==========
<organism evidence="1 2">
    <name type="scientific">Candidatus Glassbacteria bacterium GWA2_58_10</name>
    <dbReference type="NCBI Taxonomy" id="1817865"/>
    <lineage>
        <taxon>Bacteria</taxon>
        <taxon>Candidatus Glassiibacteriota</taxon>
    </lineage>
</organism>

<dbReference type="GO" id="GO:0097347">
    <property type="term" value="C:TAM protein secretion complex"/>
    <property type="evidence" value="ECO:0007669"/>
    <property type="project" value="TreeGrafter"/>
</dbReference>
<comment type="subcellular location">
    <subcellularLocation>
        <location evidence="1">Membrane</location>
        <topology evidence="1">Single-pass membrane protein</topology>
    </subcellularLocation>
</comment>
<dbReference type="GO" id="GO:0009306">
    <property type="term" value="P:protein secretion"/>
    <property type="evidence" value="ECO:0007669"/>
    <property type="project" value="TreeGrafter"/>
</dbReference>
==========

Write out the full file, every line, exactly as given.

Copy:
<organism evidence="1 2">
    <name type="scientific">Candidatus Glassbacteria bacterium GWA2_58_10</name>
    <dbReference type="NCBI Taxonomy" id="1817865"/>
    <lineage>
        <taxon>Bacteria</taxon>
        <taxon>Candidatus Glassiibacteriota</taxon>
    </lineage>
</organism>

<dbReference type="GO" id="GO:0097347">
    <property type="term" value="C:TAM protein secretion complex"/>
    <property type="evidence" value="ECO:0007669"/>
    <property type="project" value="TreeGrafter"/>
</dbReference>
<comment type="subcellular location">
    <subcellularLocation>
        <location evidence="1">Membrane</location>
        <topology evidence="1">Single-pass membrane protein</topology>
    </subcellularLocation>
</comment>
<dbReference type="GO" id="GO:0009306">
    <property type="term" value="P:protein secretion"/>
    <property type="evidence" value="ECO:0007669"/>
    <property type="project" value="TreeGrafter"/>
</dbReference>